One for the “utterly predictable” file: the Scottish Executive has made its decision on a smoking ban, and has decided to implement a complete ban on smoking in public places by the spring of 2006, with fines of £1,000 for anyone who defies the ban (and fines of up to £3,600 and the loss of their drinks licence for publicans who let people smoke on their premises).
While I’m generally in favour of a ban (with some exemptions) I still think it’s a black (lung) day for democracy; the consultation was horrifically biased and surveys (from both sides of the debate) suggest that the number of people against an outright ban is between 50% and 77%. The Glasgow Herald reported that a survey carried out *on behalf of the executive* found that there was a split of 70-30 against an outright ban – but as the Scottish Executive put it, “Scotland’s health record meant it was not acceptable to simply wait for public opinion to catch up.” In other words, you didn’t vote for this, we don’t have a mandate to do this, but we know what’s best for you and you’d bloody well better do what we say.
In a rather ironic postscript, prisoners will still be allowed to smoke in their cells. As the tories put it, criminals will be able to smoke but smokers will become criminals.
It’s all a bit of a mess. The police have made it crystal clear that they don’t want to be charged with enforcing a ban, on the – perfectly reasonable – grounds that they’ve got enough proper crimes to deal with. Which leaves it to the councils, who have some interesting ideas. According to The Herald:
Dundee City Council’s reply suggested that such a ban could be extended. “In due course, consideration on introducing smoking bans could be extended to external covered public areas such as sports stadiums,” the document stated. “Also consideration should be given to banning smoking in private motor vehicles where children are present”.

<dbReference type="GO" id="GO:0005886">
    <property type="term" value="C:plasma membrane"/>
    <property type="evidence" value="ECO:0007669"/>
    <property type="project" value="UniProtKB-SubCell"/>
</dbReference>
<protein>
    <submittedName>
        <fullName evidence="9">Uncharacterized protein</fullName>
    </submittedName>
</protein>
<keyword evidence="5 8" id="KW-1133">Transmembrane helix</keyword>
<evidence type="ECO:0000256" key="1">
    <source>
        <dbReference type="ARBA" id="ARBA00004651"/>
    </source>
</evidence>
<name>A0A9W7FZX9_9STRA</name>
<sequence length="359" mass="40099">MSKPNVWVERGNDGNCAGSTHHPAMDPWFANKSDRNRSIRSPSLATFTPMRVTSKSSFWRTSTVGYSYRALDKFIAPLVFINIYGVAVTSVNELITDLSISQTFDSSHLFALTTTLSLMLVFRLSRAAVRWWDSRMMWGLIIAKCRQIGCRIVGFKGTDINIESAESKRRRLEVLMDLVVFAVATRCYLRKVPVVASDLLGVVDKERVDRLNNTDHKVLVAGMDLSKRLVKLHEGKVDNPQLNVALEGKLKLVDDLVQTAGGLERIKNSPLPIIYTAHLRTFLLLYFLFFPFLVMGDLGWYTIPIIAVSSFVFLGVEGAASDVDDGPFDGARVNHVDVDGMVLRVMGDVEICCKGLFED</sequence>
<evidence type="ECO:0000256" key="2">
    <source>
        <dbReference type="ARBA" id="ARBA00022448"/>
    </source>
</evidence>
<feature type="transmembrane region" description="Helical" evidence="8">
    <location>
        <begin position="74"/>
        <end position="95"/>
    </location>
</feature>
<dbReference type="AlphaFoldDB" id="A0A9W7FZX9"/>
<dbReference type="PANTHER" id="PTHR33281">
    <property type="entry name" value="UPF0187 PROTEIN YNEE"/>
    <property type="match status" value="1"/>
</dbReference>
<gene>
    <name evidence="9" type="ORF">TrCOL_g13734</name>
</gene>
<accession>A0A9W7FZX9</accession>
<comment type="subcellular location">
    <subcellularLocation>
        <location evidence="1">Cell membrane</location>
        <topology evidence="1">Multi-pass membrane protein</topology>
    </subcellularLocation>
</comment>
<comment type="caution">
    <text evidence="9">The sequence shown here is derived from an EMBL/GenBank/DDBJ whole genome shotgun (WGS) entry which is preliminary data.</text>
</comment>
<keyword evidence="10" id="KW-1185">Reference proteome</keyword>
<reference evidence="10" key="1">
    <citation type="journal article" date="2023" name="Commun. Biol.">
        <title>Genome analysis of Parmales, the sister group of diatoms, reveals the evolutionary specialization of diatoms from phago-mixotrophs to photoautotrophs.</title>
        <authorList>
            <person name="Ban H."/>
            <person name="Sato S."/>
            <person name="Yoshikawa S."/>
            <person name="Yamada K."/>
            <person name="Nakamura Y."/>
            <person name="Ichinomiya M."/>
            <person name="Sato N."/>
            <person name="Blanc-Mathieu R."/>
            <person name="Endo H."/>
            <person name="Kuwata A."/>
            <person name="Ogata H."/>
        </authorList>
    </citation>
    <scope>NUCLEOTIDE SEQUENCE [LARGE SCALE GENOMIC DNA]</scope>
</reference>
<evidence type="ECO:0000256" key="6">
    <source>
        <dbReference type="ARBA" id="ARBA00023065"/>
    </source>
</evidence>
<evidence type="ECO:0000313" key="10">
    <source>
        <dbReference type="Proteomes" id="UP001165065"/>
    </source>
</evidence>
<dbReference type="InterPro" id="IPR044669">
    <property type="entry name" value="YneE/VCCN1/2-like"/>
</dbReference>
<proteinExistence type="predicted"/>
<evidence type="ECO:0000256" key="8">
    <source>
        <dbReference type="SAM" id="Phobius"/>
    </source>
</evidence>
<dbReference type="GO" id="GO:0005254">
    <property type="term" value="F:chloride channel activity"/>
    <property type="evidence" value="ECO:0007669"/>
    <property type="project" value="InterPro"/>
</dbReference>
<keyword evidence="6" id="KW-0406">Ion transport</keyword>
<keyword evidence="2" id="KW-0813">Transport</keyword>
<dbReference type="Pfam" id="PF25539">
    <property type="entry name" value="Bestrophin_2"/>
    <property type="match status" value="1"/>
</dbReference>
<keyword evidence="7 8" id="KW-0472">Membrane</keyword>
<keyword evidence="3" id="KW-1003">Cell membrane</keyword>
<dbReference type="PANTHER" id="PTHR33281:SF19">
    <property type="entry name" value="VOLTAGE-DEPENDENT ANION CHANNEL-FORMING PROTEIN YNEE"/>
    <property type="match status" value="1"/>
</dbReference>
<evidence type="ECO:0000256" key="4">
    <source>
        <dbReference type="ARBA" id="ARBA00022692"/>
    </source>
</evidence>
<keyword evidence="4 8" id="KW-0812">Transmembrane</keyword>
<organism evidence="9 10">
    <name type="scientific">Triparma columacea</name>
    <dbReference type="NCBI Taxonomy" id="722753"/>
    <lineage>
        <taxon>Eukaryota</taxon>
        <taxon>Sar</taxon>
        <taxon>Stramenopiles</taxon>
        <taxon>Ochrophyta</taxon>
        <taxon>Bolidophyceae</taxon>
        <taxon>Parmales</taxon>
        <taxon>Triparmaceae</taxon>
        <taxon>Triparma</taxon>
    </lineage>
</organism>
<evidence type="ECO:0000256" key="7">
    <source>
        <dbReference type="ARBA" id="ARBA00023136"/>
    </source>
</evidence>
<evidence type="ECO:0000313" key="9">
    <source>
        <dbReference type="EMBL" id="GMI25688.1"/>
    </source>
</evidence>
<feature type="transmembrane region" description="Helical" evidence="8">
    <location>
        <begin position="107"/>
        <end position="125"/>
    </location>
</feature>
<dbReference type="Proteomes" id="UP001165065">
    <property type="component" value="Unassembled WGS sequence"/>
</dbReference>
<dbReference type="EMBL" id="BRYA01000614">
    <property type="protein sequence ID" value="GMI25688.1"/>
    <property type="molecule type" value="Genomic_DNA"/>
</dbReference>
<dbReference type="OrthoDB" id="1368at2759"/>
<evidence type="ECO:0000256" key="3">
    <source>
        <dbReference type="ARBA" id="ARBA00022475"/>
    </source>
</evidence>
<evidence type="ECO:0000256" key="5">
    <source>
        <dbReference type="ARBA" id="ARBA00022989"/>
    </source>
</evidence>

Aberdeen City Council has raised the prospect of smoking spies, after councillors voiced concerns about the cost of policing the ban: “Gathering the necessary evidence of any offence could be very difficult and time-consuming,” said the response. “It is likely to require an element of covert surveillance and a large proportion of work involved undertaken outside normal working hours.”
Things are different in England. As the Evening Standard reports:
Strong opposition among Londoners to an outright smoking ban has led the Government to propose compromise plans for the country. Health Secretary John Reid will seize on a recent Mori poll for the Mayor of London showing that just 42 per cent of the public backed a total ban in bars and pubs, the Evening Standard has learned.
As Colin Wilkinson of the Scottish Licensed Trades Association told The Sunday Times:
You have to ask, is this another poll tax situation where Scotland becomes the guinea pig again?
Update, 11 Nov
The Herald reports that even the Scottish Executive’s consulation didn’t come out in favour of an outright ban: “The move follows the executive’s largest ever public consultation, to which more than 52,000 people and 1000 groups and businesses responded. However, only 45% favoured a total ban, and 28% thought there should be exemptions if a law was introduced, chiefly for pubs. “